Logie admits he's not stoked to make heats anymore
Surfersvillage Global Surf News, 13 November, 2014 - South African Travis Logie on Wednesday announced his plans to retire from the ASP World Championship Tour (WCT) at the end of the 2014 season. Currently World No. 32, he is 12 spots lower than the cutoff for requalification in 2015. He discussed his decision with the ASP at the Reef Hawaiian Pro, where he'll compete starting in Round 3.
ASP: Why did you decide to retire now?
Travis Logie: I’m almost definitely not going to requalify [for the WCT] at the end of this year and I felt like it’s time for a change. As much as I love doing it, I’m not ready to go back on the Qualification Series (QS) and I needed some time at home, in one spot, to be with my wife more. It just feels like it’s time for a change. I feel like I’m surfing good enough to do the QS and requalify, but I’ve done that over and over and this is something different.
ASP: Was there a definitive moment when you knew that you were ready?
TL: Yeah, it was when I got hurt in Tahiti [at the 2014 Billabong Pro]. I’ve been hurt so many times this year, I figured maybe it’s a sign from the universe telling me that maybe it’s time to mellow out and cool down and just have fun. Also, I’ve lost a little bit of that competitive spark. My friends are there on Tour, and I don’t enjoy beating them as much as I used to.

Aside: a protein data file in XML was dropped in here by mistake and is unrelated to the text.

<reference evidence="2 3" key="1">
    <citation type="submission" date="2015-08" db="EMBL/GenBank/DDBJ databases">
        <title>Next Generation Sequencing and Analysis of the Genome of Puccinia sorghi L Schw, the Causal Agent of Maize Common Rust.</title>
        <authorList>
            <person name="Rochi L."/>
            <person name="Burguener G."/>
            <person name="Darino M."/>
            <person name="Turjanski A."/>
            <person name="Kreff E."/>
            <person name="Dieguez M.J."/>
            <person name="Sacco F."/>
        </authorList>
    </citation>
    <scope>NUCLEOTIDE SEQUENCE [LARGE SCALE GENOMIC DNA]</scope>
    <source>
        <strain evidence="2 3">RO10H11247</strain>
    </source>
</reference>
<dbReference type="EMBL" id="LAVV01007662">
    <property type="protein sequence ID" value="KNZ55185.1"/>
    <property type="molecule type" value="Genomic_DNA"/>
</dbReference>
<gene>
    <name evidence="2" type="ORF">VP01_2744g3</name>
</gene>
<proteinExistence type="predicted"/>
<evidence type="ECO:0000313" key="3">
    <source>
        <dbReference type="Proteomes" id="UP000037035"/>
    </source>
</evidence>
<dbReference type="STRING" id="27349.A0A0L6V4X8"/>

Another moment was, the heats that I did win this year, I wasn’t pumped. I almost felt more sorry for the guy I beat than stoked for winning. So that’s when I realized. Growing up I was a ferocious competitor and didn’t take any prisoners. But I’m not in that frame of mind anymore. I was thinking even before I got hurt, maybe the competing thing’s over for me. My friends are there on Tour, and I don’t enjoy beating them as much as I used to.
ASP: Reflecting on your career and this decision, is there anything else that has been important in this move?
TL: A big thing is how hard this decision was. One part of me wants to carry on doing this because it’s such a great lifestyle. It’s a family vibe that we have on Tour. I’ve become friends with a lot of the guys. I’m going to miss that probably most of all.
But when I look back, if you’d told me when I was 20 that I was going to have three years on the WCT, I would have taken that. I’ve been on it for 10 years now. It’s exceeded my wildest dreams. It’s been amazing. I’m proud of it, and I’m stoked for everyone who supported me along the way and the ASP for letting me do what I love.
ASP: What were those conversations like at home? How long have you been thinking retiring from Tour?
TL: It’s been up in the air for the last two years. I’ve been talking about it with my wife, especially, and my family. It started coming to me when I did win and I wasn’t that stoked and when I did lose I wasn’t that bummed. That’s when you know that something’s not right. You should be a bit bummed – at least for a day or two and then you get over it. But I wasn’t even getting bummed when I lost. I was like, ‘Oh, whatever, I’ll play golf.’ When that started happening, we were having discussions.
When the fire’s gone out, I don’t want to just be on Tour to make up the numbers. I want to be on there trying to win every single event. That fire’s gone out a bit, and I don’t want to take up someone’s space on Tour that really wants it.